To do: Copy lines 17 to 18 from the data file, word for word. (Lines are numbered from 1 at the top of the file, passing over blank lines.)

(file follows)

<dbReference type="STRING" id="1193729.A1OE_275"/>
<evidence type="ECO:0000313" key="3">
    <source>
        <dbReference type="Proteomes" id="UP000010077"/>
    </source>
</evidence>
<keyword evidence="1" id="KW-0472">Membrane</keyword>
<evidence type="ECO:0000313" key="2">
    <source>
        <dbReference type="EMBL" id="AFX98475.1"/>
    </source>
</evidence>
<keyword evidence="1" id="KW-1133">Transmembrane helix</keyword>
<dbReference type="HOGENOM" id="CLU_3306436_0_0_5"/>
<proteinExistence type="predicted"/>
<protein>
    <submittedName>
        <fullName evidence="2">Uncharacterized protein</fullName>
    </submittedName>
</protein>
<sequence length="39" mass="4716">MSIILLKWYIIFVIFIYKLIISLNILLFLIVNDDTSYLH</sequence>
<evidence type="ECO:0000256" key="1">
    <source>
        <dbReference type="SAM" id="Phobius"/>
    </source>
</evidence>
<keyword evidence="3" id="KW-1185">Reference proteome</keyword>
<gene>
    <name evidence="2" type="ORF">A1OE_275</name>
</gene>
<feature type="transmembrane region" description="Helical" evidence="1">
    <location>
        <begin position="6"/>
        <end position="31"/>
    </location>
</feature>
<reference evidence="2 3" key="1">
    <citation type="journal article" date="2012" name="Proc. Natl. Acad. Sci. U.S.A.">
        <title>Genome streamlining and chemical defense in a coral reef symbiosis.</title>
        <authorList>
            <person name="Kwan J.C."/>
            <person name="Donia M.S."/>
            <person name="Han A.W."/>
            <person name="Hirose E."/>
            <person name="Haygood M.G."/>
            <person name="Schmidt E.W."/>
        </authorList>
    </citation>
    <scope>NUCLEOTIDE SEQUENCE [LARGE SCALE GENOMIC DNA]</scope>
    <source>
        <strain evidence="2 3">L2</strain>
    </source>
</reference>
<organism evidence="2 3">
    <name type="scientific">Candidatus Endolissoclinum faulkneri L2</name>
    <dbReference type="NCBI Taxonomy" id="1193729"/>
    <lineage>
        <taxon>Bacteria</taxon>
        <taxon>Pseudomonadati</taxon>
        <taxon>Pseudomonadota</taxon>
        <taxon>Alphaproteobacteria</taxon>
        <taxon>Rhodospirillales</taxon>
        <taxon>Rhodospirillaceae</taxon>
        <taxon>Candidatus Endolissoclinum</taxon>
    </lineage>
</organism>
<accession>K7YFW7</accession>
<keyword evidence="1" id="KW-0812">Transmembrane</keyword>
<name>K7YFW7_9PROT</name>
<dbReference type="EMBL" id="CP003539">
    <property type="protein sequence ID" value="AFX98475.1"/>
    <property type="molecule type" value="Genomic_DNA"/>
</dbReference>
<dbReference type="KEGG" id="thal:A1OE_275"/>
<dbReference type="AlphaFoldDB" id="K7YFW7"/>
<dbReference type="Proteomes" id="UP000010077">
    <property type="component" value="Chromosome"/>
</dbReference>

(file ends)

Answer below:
    <submittedName>
        <fullName evidence="2">Uncharacterized protein</fullName>